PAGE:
Did you ever have to wear hand-me-downs, maybe from an older sibling or cousin? The fit might have been a little wrong, the style a little old or not true to you. Even if worn out of necessity, it never feels as “right” as wearing something that was picked out just for you.
Pastors put on hand-me-down visions all the time. And it doesn’t quite work.
God dreamed up the local church, and I believe He has beautifully unique plans for each, all centered on Jesus Christ. Too often, pastors invoke a flawed logic:
The methods that worked for such-and-such church will work for us.
When faced with the need to change, they put on a “successful” church’s old hat and try to rally the people around the new look instead of creating change that fits the church’s passions, values and principles. It doesn’t work in the long run. Authentic change comes from seeking God’s vision, clarifying who you’re trying to reach and acknowledging what’s unique about your position, in your city, in your place in time.
Authentic change is pulled from within, not put on from the outside. If you’re struggling to create change that lasts, start with these three questions.
1. Why do you need to change?
Everyone has an opinion, both people within your church and people who’ve never even been to your church. Just spend some time on social media: Arguments by well-meaning people (and some maybe not so well-meaning) abound about what the Church should look like. Pray and seek God about what needs to change specifically in your church. The obvious things are often only a symptom of a deeper issue. Ask God to reveal the areas most in need of improvement.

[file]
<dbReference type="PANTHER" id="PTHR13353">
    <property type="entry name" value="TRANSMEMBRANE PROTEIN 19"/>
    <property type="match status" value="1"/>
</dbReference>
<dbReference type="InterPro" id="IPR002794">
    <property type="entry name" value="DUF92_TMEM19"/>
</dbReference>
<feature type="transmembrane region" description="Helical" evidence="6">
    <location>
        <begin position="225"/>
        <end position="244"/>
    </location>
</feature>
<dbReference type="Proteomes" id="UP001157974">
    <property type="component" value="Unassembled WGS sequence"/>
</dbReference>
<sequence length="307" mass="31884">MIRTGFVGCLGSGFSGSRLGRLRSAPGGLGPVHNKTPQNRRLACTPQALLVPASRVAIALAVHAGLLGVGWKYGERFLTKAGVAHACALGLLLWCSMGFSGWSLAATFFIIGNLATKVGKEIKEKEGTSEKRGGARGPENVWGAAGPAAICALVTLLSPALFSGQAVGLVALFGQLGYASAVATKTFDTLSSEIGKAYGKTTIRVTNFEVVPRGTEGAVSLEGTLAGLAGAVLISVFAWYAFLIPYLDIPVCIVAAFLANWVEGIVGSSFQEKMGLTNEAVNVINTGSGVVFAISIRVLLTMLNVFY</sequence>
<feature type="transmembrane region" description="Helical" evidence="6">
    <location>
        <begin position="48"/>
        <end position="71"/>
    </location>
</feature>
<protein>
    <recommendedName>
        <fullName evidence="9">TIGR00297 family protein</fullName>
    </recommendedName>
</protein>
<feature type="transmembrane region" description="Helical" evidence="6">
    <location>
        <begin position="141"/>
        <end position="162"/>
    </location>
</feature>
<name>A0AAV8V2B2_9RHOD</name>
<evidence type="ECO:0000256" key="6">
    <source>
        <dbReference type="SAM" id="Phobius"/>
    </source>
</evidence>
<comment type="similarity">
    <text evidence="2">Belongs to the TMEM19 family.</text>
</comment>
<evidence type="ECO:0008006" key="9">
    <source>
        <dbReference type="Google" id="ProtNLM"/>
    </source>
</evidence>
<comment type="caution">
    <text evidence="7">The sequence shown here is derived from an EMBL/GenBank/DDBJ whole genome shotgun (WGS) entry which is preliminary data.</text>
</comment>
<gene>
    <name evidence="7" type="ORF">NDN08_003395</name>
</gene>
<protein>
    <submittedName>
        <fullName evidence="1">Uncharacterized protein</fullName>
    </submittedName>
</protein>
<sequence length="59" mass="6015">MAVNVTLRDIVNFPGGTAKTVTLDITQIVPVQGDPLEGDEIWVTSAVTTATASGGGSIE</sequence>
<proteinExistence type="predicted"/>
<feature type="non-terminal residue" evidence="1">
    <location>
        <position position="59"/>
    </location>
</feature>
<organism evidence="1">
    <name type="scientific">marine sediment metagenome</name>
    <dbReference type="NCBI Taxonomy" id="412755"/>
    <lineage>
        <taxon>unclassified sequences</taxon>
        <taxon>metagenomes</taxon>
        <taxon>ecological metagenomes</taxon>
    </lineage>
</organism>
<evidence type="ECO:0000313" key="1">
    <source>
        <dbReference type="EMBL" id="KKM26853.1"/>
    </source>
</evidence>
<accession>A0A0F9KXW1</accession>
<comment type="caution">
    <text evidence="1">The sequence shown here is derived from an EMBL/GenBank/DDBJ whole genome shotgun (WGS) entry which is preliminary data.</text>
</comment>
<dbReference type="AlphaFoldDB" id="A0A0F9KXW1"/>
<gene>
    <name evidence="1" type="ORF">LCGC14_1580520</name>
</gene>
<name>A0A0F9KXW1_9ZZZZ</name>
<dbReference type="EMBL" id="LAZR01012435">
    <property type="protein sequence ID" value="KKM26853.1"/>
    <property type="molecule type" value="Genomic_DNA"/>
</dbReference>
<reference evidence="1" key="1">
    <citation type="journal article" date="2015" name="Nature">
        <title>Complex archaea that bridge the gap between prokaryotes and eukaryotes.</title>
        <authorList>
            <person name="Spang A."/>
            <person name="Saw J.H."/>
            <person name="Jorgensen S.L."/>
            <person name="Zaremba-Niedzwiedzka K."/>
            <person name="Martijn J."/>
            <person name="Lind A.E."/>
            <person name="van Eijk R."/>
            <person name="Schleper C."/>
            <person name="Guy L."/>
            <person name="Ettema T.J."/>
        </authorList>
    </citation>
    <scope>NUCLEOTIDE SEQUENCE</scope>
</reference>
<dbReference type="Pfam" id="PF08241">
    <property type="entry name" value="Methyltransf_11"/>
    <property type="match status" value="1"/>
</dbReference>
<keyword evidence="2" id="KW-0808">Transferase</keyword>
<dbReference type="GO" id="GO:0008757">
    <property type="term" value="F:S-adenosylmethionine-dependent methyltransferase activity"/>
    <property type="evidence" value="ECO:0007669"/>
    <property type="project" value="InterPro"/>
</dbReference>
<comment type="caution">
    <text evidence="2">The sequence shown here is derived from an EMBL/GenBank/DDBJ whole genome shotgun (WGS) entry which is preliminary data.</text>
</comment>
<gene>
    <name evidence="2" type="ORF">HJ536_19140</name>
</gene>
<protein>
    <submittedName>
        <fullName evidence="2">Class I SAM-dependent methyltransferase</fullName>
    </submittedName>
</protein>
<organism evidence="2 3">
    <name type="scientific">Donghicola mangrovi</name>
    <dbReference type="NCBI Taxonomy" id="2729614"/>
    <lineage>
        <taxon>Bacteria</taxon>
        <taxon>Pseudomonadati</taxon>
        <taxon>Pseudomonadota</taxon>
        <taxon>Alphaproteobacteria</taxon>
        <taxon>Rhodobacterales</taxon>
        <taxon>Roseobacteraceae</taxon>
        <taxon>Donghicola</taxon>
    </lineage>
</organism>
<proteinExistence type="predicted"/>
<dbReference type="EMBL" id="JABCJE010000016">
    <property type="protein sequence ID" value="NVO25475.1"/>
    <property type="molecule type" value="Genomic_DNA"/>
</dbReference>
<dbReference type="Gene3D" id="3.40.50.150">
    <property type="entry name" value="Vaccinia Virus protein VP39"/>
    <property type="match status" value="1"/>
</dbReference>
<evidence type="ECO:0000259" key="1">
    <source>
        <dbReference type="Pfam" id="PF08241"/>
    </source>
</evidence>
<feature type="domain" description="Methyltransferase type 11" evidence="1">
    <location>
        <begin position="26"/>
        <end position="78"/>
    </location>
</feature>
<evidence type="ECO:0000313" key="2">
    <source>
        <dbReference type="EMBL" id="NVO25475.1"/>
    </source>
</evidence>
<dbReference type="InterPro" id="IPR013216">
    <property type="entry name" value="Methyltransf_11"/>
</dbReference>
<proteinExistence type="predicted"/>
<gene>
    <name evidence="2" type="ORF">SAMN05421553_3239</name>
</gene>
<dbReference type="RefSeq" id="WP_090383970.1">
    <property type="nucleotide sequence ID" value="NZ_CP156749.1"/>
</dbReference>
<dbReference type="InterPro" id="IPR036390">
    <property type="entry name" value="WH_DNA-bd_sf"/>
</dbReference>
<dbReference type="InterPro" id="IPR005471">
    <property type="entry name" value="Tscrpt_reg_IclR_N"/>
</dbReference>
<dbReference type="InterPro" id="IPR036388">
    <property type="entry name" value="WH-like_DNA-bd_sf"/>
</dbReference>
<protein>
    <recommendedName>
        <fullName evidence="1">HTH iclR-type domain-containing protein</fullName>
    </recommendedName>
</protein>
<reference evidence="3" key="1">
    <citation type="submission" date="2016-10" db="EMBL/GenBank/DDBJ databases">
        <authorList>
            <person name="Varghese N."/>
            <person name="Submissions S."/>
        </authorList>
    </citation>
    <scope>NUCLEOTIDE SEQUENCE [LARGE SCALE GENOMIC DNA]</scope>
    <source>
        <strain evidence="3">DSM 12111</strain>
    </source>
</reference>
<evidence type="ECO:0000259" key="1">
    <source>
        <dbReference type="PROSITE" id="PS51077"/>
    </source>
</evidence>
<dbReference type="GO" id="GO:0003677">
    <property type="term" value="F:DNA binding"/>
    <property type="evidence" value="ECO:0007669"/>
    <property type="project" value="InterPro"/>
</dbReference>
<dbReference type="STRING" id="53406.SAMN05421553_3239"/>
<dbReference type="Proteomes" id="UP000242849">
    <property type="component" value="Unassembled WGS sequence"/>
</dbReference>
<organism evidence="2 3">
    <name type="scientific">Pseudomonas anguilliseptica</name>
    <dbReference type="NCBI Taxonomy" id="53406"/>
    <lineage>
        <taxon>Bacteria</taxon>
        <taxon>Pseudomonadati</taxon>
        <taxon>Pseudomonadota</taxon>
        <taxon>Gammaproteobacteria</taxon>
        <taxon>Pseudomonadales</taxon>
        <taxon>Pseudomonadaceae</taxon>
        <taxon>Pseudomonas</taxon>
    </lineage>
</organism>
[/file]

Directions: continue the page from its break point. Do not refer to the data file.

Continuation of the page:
Additionally, make sure to ask several people you trust – perhaps even ask for an outside set of eyes – to help you see the issues in front of you for what they really are.
2. What are you good at?
Realizing you need to change doesn’t mean you are no longer doing anything right. What are your church’s greatest strengths? Which parts of the vision really connect with people? What gifts does your church have that are unique? When analyzing problems, it’s easy to get negative. Don’t let the current problems make you feel like you aren’t having any impact. Identify your strengths and re-frame your outlook so you can sustain the changes you begin.
3. How can you begin using your strengths to solve your problems?
With a list of what needs to change and the strengths of your church in front of you, get creative. How can your strengths address your challenges? What gaps exist? What challenges definitely require new assets, skill sets, training or support to be added into the mix?
Don’t make the mistake of assuming another church’s methods to accomplish their vision will help you accomplish yours. Starting with a clear understanding of your problems, strengths and needs helps you see which changes will best suit your church and chart a path forward to implement them.
Photo via Life of Pix